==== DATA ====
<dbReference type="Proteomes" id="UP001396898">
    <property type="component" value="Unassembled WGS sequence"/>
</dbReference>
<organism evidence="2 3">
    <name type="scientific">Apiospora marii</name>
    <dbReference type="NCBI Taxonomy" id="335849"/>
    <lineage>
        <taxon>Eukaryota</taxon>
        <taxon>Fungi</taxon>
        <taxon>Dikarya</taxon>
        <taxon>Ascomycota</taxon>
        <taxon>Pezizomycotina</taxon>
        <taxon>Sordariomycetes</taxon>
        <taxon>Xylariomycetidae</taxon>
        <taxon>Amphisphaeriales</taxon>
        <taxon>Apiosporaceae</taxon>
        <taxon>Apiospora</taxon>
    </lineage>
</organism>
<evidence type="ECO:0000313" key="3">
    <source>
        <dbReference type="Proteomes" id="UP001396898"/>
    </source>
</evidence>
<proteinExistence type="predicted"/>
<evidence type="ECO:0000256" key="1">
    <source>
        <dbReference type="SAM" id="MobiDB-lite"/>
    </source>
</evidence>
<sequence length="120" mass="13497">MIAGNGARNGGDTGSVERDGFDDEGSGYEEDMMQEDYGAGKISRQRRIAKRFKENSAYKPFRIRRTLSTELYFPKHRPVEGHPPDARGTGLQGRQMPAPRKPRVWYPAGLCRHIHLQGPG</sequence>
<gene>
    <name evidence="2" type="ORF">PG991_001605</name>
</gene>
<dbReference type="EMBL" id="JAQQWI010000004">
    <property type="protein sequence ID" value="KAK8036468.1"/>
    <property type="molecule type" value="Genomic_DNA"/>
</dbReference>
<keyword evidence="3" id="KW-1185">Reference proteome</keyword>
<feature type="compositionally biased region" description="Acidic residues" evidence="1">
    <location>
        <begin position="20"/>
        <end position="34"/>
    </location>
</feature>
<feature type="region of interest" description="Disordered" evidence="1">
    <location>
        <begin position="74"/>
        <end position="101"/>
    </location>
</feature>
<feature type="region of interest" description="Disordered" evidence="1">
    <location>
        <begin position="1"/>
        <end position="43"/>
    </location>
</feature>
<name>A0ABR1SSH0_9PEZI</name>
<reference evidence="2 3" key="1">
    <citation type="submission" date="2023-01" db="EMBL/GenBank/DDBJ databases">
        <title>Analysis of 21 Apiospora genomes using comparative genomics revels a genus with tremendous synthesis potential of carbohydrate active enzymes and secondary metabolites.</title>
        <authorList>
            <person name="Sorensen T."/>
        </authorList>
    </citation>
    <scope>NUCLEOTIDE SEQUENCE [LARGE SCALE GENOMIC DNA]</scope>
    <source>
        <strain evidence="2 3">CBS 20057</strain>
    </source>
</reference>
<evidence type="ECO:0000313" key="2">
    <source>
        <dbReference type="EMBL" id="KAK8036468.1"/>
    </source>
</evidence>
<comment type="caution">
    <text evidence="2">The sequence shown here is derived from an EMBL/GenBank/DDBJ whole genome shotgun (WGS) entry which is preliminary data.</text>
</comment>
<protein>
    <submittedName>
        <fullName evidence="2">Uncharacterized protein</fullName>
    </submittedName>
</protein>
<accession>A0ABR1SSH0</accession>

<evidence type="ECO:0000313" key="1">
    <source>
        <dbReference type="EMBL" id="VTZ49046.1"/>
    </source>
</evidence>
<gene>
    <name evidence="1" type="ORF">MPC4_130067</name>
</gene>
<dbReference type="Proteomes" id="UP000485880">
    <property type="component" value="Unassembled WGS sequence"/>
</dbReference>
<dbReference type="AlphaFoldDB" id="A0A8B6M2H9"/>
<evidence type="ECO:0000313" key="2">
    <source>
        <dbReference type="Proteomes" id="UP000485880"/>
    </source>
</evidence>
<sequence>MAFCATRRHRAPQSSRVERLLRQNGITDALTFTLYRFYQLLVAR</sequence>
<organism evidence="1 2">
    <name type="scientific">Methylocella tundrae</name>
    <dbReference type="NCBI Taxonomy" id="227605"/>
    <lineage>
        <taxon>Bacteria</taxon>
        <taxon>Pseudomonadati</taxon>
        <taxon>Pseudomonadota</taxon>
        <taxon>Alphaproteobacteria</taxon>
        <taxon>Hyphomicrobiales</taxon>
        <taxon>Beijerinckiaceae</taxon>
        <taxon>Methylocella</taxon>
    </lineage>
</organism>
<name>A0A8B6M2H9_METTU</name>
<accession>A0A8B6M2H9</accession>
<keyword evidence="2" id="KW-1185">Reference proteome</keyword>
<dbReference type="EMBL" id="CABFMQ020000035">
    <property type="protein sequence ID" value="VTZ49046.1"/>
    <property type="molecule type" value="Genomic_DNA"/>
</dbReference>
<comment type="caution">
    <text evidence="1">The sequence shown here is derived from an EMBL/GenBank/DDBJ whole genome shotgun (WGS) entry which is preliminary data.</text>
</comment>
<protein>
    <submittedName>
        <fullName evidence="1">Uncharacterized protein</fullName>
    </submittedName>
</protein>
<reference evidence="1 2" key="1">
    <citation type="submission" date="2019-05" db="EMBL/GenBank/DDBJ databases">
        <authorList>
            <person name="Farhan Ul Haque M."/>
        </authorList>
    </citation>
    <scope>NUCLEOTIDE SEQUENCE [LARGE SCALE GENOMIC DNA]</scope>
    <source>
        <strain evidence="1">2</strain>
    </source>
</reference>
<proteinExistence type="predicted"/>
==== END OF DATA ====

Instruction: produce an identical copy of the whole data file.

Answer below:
<dbReference type="Proteomes" id="UP001396898">
    <property type="component" value="Unassembled WGS sequence"/>
</dbReference>
<organism evidence="2 3">
    <name type="scientific">Apiospora marii</name>
    <dbReference type="NCBI Taxonomy" id="335849"/>
    <lineage>
        <taxon>Eukaryota</taxon>
        <taxon>Fungi</taxon>
        <taxon>Dikarya</taxon>
        <taxon>Ascomycota</taxon>
        <taxon>Pezizomycotina</taxon>
        <taxon>Sordariomycetes</taxon>
        <taxon>Xylariomycetidae</taxon>
        <taxon>Amphisphaeriales</taxon>
        <taxon>Apiosporaceae</taxon>
        <taxon>Apiospora</taxon>
    </lineage>
</organism>
<evidence type="ECO:0000313" key="3">
    <source>
        <dbReference type="Proteomes" id="UP001396898"/>
    </source>
</evidence>
<proteinExistence type="predicted"/>
<evidence type="ECO:0000256" key="1">
    <source>
        <dbReference type="SAM" id="MobiDB-lite"/>
    </source>
</evidence>
<sequence length="120" mass="13497">MIAGNGARNGGDTGSVERDGFDDEGSGYEEDMMQEDYGAGKISRQRRIAKRFKENSAYKPFRIRRTLSTELYFPKHRPVEGHPPDARGTGLQGRQMPAPRKPRVWYPAGLCRHIHLQGPG</sequence>
<gene>
    <name evidence="2" type="ORF">PG991_001605</name>
</gene>
<dbReference type="EMBL" id="JAQQWI010000004">
    <property type="protein sequence ID" value="KAK8036468.1"/>
    <property type="molecule type" value="Genomic_DNA"/>
</dbReference>
<keyword evidence="3" id="KW-1185">Reference proteome</keyword>
<feature type="compositionally biased region" description="Acidic residues" evidence="1">
    <location>
        <begin position="20"/>
        <end position="34"/>
    </location>
</feature>
<feature type="region of interest" description="Disordered" evidence="1">
    <location>
        <begin position="74"/>
        <end position="101"/>
    </location>
</feature>
<feature type="region of interest" description="Disordered" evidence="1">
    <location>
        <begin position="1"/>
        <end position="43"/>
    </location>
</feature>
<name>A0ABR1SSH0_9PEZI</name>
<reference evidence="2 3" key="1">
    <citation type="submission" date="2023-01" db="EMBL/GenBank/DDBJ databases">
        <title>Analysis of 21 Apiospora genomes using comparative genomics revels a genus with tremendous synthesis potential of carbohydrate active enzymes and secondary metabolites.</title>
        <authorList>
            <person name="Sorensen T."/>
        </authorList>
    </citation>
    <scope>NUCLEOTIDE SEQUENCE [LARGE SCALE GENOMIC DNA]</scope>
    <source>
        <strain evidence="2 3">CBS 20057</strain>
    </source>
</reference>
<evidence type="ECO:0000313" key="2">
    <source>
        <dbReference type="EMBL" id="KAK8036468.1"/>
    </source>
</evidence>
<comment type="caution">
    <text evidence="2">The sequence shown here is derived from an EMBL/GenBank/DDBJ whole genome shotgun (WGS) entry which is preliminary data.</text>
</comment>
<protein>
    <submittedName>
        <fullName evidence="2">Uncharacterized protein</fullName>
    </submittedName>
</protein>
<accession>A0ABR1SSH0</accession>

<evidence type="ECO:0000313" key="1">
    <source>
        <dbReference type="EMBL" id="VTZ49046.1"/>
    </source>
</evidence>
<gene>
    <name evidence="1" type="ORF">MPC4_130067</name>
</gene>
<dbReference type="Proteomes" id="UP000485880">
    <property type="component" value="Unassembled WGS sequence"/>
</dbReference>
<dbReference type="AlphaFoldDB" id="A0A8B6M2H9"/>
<evidence type="ECO:0000313" key="2">
    <source>
        <dbReference type="Proteomes" id="UP000485880"/>
    </source>
</evidence>
<sequence>MAFCATRRHRAPQSSRVERLLRQNGITDALTFTLYRFYQLLVAR</sequence>
<organism evidence="1 2">
    <name type="scientific">Methylocella tundrae</name>
    <dbReference type="NCBI Taxonomy" id="227605"/>
    <lineage>
        <taxon>Bacteria</taxon>
        <taxon>Pseudomonadati</taxon>
        <taxon>Pseudomonadota</taxon>
        <taxon>Alphaproteobacteria</taxon>
        <taxon>Hyphomicrobiales</taxon>
        <taxon>Beijerinckiaceae</taxon>
        <taxon>Methylocella</taxon>
    </lineage>
</organism>
<name>A0A8B6M2H9_METTU</name>
<accession>A0A8B6M2H9</accession>
<keyword evidence="2" id="KW-1185">Reference proteome</keyword>
<dbReference type="EMBL" id="CABFMQ020000035">
    <property type="protein sequence ID" value="VTZ49046.1"/>
    <property type="molecule type" value="Genomic_DNA"/>
</dbReference>
<comment type="caution">
    <text evidence="1">The sequence shown here is derived from an EMBL/GenBank/DDBJ whole genome shotgun (WGS) entry which is preliminary data.</text>
</comment>
<protein>
    <submittedName>
        <fullName evidence="1">Uncharacterized protein</fullName>
    </submittedName>
</protein>
<reference evidence="1 2" key="1">
    <citation type="submission" date="2019-05" db="EMBL/GenBank/DDBJ databases">
        <authorList>
            <person name="Farhan Ul Haque M."/>
        </authorList>
    </citation>
    <scope>NUCLEOTIDE SEQUENCE [LARGE SCALE GENOMIC DNA]</scope>
    <source>
        <strain evidence="1">2</strain>
    </source>
</reference>
<proteinExistence type="predicted"/>